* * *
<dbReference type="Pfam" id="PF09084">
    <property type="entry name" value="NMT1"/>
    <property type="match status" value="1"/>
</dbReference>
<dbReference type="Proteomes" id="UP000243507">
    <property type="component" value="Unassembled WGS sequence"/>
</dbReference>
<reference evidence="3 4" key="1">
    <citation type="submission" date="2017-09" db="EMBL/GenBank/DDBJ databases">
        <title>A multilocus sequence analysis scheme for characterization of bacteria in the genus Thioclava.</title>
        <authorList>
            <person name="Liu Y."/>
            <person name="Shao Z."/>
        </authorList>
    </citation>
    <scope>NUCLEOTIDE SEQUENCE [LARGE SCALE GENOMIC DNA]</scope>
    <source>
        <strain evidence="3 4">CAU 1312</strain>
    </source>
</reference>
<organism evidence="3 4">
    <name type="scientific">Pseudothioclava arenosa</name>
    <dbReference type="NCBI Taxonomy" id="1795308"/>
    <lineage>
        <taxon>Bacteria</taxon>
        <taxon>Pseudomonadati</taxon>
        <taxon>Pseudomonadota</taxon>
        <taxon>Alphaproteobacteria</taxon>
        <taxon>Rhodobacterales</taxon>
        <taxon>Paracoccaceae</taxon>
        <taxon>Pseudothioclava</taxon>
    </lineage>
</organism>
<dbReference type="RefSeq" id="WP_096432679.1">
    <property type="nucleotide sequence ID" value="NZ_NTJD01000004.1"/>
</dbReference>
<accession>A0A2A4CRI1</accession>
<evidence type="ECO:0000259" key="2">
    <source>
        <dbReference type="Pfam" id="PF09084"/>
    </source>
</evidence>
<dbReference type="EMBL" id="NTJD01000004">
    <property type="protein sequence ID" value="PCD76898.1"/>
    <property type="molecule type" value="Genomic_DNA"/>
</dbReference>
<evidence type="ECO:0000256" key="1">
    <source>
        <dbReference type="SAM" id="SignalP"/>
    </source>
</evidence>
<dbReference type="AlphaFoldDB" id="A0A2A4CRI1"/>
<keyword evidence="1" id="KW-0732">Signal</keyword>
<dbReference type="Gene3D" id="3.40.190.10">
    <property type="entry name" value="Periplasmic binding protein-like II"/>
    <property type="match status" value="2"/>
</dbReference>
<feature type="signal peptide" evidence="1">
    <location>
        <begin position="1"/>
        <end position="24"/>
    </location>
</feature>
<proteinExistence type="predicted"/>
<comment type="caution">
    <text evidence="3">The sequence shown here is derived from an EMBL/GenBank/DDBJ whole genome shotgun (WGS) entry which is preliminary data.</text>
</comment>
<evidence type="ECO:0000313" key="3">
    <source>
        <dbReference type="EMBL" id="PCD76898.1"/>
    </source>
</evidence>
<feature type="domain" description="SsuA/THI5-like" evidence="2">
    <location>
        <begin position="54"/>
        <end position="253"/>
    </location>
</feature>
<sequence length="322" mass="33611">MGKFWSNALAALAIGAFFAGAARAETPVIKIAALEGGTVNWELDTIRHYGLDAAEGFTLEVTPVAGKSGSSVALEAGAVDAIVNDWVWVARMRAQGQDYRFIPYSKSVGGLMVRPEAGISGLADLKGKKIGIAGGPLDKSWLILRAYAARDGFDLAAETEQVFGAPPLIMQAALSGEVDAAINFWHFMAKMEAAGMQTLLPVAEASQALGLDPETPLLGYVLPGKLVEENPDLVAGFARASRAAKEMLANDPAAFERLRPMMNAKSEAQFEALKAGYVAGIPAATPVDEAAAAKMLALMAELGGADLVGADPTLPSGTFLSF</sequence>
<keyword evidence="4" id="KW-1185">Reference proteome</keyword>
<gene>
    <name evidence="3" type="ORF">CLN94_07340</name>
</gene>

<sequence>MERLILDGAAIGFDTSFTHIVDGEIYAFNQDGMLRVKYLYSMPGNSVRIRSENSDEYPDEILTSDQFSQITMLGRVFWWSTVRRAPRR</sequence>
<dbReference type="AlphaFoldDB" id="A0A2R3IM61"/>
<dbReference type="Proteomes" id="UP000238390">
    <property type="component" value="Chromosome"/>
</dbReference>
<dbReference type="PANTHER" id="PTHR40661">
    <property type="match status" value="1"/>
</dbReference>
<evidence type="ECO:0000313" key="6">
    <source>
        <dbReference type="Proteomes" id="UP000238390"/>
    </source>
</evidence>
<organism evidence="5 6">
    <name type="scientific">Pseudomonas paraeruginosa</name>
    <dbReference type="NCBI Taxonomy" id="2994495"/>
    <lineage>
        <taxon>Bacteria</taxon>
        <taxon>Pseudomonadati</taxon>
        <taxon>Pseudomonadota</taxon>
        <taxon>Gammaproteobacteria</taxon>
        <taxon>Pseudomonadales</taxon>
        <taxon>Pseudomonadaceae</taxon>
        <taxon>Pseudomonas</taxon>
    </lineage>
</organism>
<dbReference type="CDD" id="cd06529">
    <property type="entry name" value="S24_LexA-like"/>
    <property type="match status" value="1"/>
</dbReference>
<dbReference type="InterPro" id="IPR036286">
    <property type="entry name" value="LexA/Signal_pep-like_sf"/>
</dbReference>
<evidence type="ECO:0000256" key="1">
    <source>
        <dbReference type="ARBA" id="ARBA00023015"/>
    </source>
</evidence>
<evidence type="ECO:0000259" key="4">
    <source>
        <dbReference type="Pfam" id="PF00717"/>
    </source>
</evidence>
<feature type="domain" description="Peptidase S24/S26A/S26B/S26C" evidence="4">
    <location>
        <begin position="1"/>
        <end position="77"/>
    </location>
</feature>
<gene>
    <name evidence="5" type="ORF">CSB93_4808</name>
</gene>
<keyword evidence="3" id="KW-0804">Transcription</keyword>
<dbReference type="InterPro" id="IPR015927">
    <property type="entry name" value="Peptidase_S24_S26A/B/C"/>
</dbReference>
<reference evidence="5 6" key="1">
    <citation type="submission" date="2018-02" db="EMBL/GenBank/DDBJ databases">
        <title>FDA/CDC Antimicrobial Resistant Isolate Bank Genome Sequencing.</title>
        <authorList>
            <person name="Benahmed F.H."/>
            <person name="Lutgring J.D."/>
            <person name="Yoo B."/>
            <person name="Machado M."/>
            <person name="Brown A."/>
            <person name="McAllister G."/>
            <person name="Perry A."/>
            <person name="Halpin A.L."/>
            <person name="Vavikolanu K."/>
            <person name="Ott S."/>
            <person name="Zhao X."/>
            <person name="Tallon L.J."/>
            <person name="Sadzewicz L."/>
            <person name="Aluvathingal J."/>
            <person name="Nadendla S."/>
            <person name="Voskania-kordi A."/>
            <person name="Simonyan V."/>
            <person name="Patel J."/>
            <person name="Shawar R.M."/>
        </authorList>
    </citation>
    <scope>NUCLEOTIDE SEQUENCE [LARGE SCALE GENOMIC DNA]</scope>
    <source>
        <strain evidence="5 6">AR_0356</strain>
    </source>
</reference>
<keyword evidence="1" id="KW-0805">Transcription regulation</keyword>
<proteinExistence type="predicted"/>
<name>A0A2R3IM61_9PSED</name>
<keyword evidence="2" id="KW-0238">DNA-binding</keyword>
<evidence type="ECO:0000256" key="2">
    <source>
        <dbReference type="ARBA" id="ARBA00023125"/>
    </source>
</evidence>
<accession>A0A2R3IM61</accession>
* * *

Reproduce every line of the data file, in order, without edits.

<dbReference type="Pfam" id="PF09084">
    <property type="entry name" value="NMT1"/>
    <property type="match status" value="1"/>
</dbReference>
<dbReference type="Proteomes" id="UP000243507">
    <property type="component" value="Unassembled WGS sequence"/>
</dbReference>
<reference evidence="3 4" key="1">
    <citation type="submission" date="2017-09" db="EMBL/GenBank/DDBJ databases">
        <title>A multilocus sequence analysis scheme for characterization of bacteria in the genus Thioclava.</title>
        <authorList>
            <person name="Liu Y."/>
            <person name="Shao Z."/>
        </authorList>
    </citation>
    <scope>NUCLEOTIDE SEQUENCE [LARGE SCALE GENOMIC DNA]</scope>
    <source>
        <strain evidence="3 4">CAU 1312</strain>
    </source>
</reference>
<organism evidence="3 4">
    <name type="scientific">Pseudothioclava arenosa</name>
    <dbReference type="NCBI Taxonomy" id="1795308"/>
    <lineage>
        <taxon>Bacteria</taxon>
        <taxon>Pseudomonadati</taxon>
        <taxon>Pseudomonadota</taxon>
        <taxon>Alphaproteobacteria</taxon>
        <taxon>Rhodobacterales</taxon>
        <taxon>Paracoccaceae</taxon>
        <taxon>Pseudothioclava</taxon>
    </lineage>
</organism>
<dbReference type="RefSeq" id="WP_096432679.1">
    <property type="nucleotide sequence ID" value="NZ_NTJD01000004.1"/>
</dbReference>
<accession>A0A2A4CRI1</accession>
<evidence type="ECO:0000259" key="2">
    <source>
        <dbReference type="Pfam" id="PF09084"/>
    </source>
</evidence>
<dbReference type="EMBL" id="NTJD01000004">
    <property type="protein sequence ID" value="PCD76898.1"/>
    <property type="molecule type" value="Genomic_DNA"/>
</dbReference>
<evidence type="ECO:0000256" key="1">
    <source>
        <dbReference type="SAM" id="SignalP"/>
    </source>
</evidence>
<dbReference type="AlphaFoldDB" id="A0A2A4CRI1"/>
<keyword evidence="1" id="KW-0732">Signal</keyword>
<dbReference type="Gene3D" id="3.40.190.10">
    <property type="entry name" value="Periplasmic binding protein-like II"/>
    <property type="match status" value="2"/>
</dbReference>
<feature type="signal peptide" evidence="1">
    <location>
        <begin position="1"/>
        <end position="24"/>
    </location>
</feature>
<proteinExistence type="predicted"/>
<comment type="caution">
    <text evidence="3">The sequence shown here is derived from an EMBL/GenBank/DDBJ whole genome shotgun (WGS) entry which is preliminary data.</text>
</comment>
<evidence type="ECO:0000313" key="3">
    <source>
        <dbReference type="EMBL" id="PCD76898.1"/>
    </source>
</evidence>
<feature type="domain" description="SsuA/THI5-like" evidence="2">
    <location>
        <begin position="54"/>
        <end position="253"/>
    </location>
</feature>
<sequence length="322" mass="33611">MGKFWSNALAALAIGAFFAGAARAETPVIKIAALEGGTVNWELDTIRHYGLDAAEGFTLEVTPVAGKSGSSVALEAGAVDAIVNDWVWVARMRAQGQDYRFIPYSKSVGGLMVRPEAGISGLADLKGKKIGIAGGPLDKSWLILRAYAARDGFDLAAETEQVFGAPPLIMQAALSGEVDAAINFWHFMAKMEAAGMQTLLPVAEASQALGLDPETPLLGYVLPGKLVEENPDLVAGFARASRAAKEMLANDPAAFERLRPMMNAKSEAQFEALKAGYVAGIPAATPVDEAAAAKMLALMAELGGADLVGADPTLPSGTFLSF</sequence>
<keyword evidence="4" id="KW-1185">Reference proteome</keyword>
<gene>
    <name evidence="3" type="ORF">CLN94_07340</name>
</gene>

<sequence>MERLILDGAAIGFDTSFTHIVDGEIYAFNQDGMLRVKYLYSMPGNSVRIRSENSDEYPDEILTSDQFSQITMLGRVFWWSTVRRAPRR</sequence>
<dbReference type="AlphaFoldDB" id="A0A2R3IM61"/>
<dbReference type="Proteomes" id="UP000238390">
    <property type="component" value="Chromosome"/>
</dbReference>
<dbReference type="PANTHER" id="PTHR40661">
    <property type="match status" value="1"/>
</dbReference>
<evidence type="ECO:0000313" key="6">
    <source>
        <dbReference type="Proteomes" id="UP000238390"/>
    </source>
</evidence>
<organism evidence="5 6">
    <name type="scientific">Pseudomonas paraeruginosa</name>
    <dbReference type="NCBI Taxonomy" id="2994495"/>
    <lineage>
        <taxon>Bacteria</taxon>
        <taxon>Pseudomonadati</taxon>
        <taxon>Pseudomonadota</taxon>
        <taxon>Gammaproteobacteria</taxon>
        <taxon>Pseudomonadales</taxon>
        <taxon>Pseudomonadaceae</taxon>
        <taxon>Pseudomonas</taxon>
    </lineage>
</organism>
<dbReference type="CDD" id="cd06529">
    <property type="entry name" value="S24_LexA-like"/>
    <property type="match status" value="1"/>
</dbReference>
<dbReference type="InterPro" id="IPR036286">
    <property type="entry name" value="LexA/Signal_pep-like_sf"/>
</dbReference>
<evidence type="ECO:0000256" key="1">
    <source>
        <dbReference type="ARBA" id="ARBA00023015"/>
    </source>
</evidence>
<evidence type="ECO:0000259" key="4">
    <source>
        <dbReference type="Pfam" id="PF00717"/>
    </source>
</evidence>
<feature type="domain" description="Peptidase S24/S26A/S26B/S26C" evidence="4">
    <location>
        <begin position="1"/>
        <end position="77"/>
    </location>
</feature>
<gene>
    <name evidence="5" type="ORF">CSB93_4808</name>
</gene>
<keyword evidence="3" id="KW-0804">Transcription</keyword>
<dbReference type="InterPro" id="IPR015927">
    <property type="entry name" value="Peptidase_S24_S26A/B/C"/>
</dbReference>
<reference evidence="5 6" key="1">
    <citation type="submission" date="2018-02" db="EMBL/GenBank/DDBJ databases">
        <title>FDA/CDC Antimicrobial Resistant Isolate Bank Genome Sequencing.</title>
        <authorList>
            <person name="Benahmed F.H."/>
            <person name="Lutgring J.D."/>
            <person name="Yoo B."/>
            <person name="Machado M."/>
            <person name="Brown A."/>
            <person name="McAllister G."/>
            <person name="Perry A."/>
            <person name="Halpin A.L."/>
            <person name="Vavikolanu K."/>
            <person name="Ott S."/>
            <person name="Zhao X."/>
            <person name="Tallon L.J."/>
            <person name="Sadzewicz L."/>
            <person name="Aluvathingal J."/>
            <person name="Nadendla S."/>
            <person name="Voskania-kordi A."/>
            <person name="Simonyan V."/>
            <person name="Patel J."/>
            <person name="Shawar R.M."/>
        </authorList>
    </citation>
    <scope>NUCLEOTIDE SEQUENCE [LARGE SCALE GENOMIC DNA]</scope>
    <source>
        <strain evidence="5 6">AR_0356</strain>
    </source>
</reference>
<keyword evidence="1" id="KW-0805">Transcription regulation</keyword>
<proteinExistence type="predicted"/>
<name>A0A2R3IM61_9PSED</name>
<keyword evidence="2" id="KW-0238">DNA-binding</keyword>
<evidence type="ECO:0000256" key="2">
    <source>
        <dbReference type="ARBA" id="ARBA00023125"/>
    </source>
</evidence>
<accession>A0A2R3IM61</accession>